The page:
Taiwan’s search for a decisive deterrent capability against China, highlighted by recent reports that President Tsai Ing-wen’s (蔡英文) administration has canceled the medium-range Yun Feng (雲鋒, Cloud Peak) missile program, has gone through two major phases, but is about to encounter a more dangerous third phase.
The first two phases were in reaction to new threats posed by China. After China’s first nuclear bomb test in 1964, Chiang Kai-shek (蔣介石) started a quiet program to develop an indigenous Taiwanese nuclear weapon. By the mid-1970s Taiwan was making progress, such as developing weapons-grade plutonium.
However, having stationed US Air Force nuclear warhead armed MGM-1 Matador cruise missiles in Taiwan in the late 1950s to deter a Chinese attack, by the late 1970s Washington came to oppose Taipei’s nuclear weapons program as an impediment to its rapprochement with Beijing. Following disclosures by a Taiwanese defector in the mid-1980s the US applied great pressure on Taiwan to halt its nuclear weapons program.
A second phase followed China’s firing of missiles to areas near Taiwan in 1995 and 1996 to intimidate Taiwanese from voting for Lee Teng-hui (李登輝). China’s tactic backfired as then-US president Bill Clinton’s administration sent two aircraft carriers to signal support for Taiwan, and Lee won the presidential election.
However, Taiwanese were given a fright; Lee briefly considered reviving Taiwan’s nuclear weapons program, but instead began a series of missile programs which have had bipartisan support in Taipei for more than 20 years.
Early on Washington opposed Taiwan’s long-range missile programs, even denying access to US-made missile components, but by 2013 Washington had started to significantly change its tune, now engaging Taipei toward the development of new, yet-to-be disclosed “asymmetric” weapons.
While the news that the arms sales adverse US President Barack Obama’s administration might help Taiwan develop better deterrent capabilities was greeted with some relief, it is not yet known whether real programs have started.
These are required soon as Taiwan faces looming decisive threats from China. Current estimates that the Chinese People’s Liberation Army (PLA) aims at Taiwan up to 1,200 short-range ballistic missiles (SRBMs) could grow to 4,000 if new multi-missile SRBM systems replace current single-missile systems. In addition, for the first time since the 1950s the PLA is close to gathering the range of capabilities needed to invade Taiwan.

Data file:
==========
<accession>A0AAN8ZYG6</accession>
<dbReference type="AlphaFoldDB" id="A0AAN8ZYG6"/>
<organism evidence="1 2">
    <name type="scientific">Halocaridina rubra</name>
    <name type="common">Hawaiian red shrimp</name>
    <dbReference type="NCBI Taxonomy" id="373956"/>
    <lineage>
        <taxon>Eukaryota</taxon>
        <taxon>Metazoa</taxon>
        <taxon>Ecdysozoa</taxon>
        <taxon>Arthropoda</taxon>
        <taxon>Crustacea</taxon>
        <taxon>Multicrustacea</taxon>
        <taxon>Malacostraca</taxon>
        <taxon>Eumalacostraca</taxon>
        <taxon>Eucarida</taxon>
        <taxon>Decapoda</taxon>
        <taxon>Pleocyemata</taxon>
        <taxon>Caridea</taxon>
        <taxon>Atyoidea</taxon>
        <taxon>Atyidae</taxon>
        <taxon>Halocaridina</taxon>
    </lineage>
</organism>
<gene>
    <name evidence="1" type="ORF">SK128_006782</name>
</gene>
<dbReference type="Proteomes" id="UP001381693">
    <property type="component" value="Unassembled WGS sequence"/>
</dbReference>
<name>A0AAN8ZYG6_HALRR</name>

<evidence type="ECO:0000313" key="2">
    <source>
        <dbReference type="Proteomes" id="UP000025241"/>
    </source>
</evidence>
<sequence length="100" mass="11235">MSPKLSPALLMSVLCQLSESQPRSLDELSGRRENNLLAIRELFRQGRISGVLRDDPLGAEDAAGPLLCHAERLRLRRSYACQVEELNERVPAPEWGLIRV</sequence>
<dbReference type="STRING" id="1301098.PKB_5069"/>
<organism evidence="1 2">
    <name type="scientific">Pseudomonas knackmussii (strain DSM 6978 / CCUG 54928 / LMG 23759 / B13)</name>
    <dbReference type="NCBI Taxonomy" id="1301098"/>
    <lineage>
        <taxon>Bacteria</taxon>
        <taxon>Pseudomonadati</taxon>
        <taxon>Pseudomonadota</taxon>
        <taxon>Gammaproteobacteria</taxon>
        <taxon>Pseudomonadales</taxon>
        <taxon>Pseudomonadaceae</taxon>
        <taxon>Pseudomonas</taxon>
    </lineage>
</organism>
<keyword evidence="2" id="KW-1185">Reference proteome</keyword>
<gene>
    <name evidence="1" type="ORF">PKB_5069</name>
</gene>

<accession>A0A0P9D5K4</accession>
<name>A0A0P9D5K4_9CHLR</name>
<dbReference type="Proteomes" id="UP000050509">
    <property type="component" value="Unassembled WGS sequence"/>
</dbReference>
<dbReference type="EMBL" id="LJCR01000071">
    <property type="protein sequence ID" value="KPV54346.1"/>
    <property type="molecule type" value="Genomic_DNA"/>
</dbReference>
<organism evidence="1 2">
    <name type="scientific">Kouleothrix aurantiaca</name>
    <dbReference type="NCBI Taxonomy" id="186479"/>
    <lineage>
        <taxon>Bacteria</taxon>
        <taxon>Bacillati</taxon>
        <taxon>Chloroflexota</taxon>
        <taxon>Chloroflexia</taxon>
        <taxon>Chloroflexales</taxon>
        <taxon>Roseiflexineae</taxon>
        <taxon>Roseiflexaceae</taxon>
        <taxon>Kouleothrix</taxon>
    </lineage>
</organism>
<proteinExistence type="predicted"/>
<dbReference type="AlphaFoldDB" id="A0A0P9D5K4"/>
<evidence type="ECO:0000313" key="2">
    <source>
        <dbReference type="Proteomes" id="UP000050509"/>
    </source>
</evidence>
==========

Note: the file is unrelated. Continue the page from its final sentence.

Normally a Normandy-style invasion would require fantastic luck, but what if the US or its allies South Korea and Japan have been attacked by North Korean nuclear missiles? Might China take advantage of such US preoccupation to attack Taiwan?
This highlights the current and more dangerous stage in Taiwan’s search for an effective deterrent: China’s deliberate proliferation of missile and nuclear technologies to North Korea, Pakistan and Iran, which in turn create multiple possible missile and nuclear missile threats to Taiwan.
What Taiwan and other US allies are facing is not just the threat to deterrence from Washington’s loss of overwhelming military superiority vis-a-vis China, but also new threats emerging from Washington’s failure after 25 years of trying to contain China-propelled nuclear missile proliferation.
Such looming dangers are one reason for reports that US military leaders and some US allies have expressed opposition to the Obama administration’s reportedly favoring a “no first use” nuclear doctrine and further reductions in US nuclear forces. They would be correct to fear that such decisions would increase Beijing’s and Pyongyang’s temptation to consider surprise conventional strikes.
Washington could take one step relatively rapidly, which would address Asian anxieties: redeploy tactical nuclear weapons to US forces in Asia. This would mean producing new nuclear warhead-armed Tomahawk cruise missiles and putting them on US Navy submarines and ships. Washington should also offer South Korea, Japan and Australia NATO-style “shared basing” for tactical nuclear weapons.
While such additions to US power in Asia would also increase deterrence in the Taiwan Strait, Taipei still requires new deterrent capabilities should nuclear crises preoccupy Washington. One asymmetric option to consider would be for the US to develop new cheap, light weight but highly accurate cruise missiles and sell them to Taiwan. With warheads of less than 50kg they would pose no offensive threat to China, but could attack PLA invasion fleets and missiles in the Taiwan theater.
China’s increasing threats and its direct and indirect support for North Korea’s nuclear missile program have increased sentiment in South Korea and Japan to consider their own nuclear deterrent. Taiwan can avoid being pushed down a similar path by rapidly adopting new asymmetric conventional deterrent capabilities, but Washington must also quickly redress the Asian conventional and nuclear military balance.
Richard D. Fisher Jr. is a senior fellow with the International Assessment and Strategy Center.
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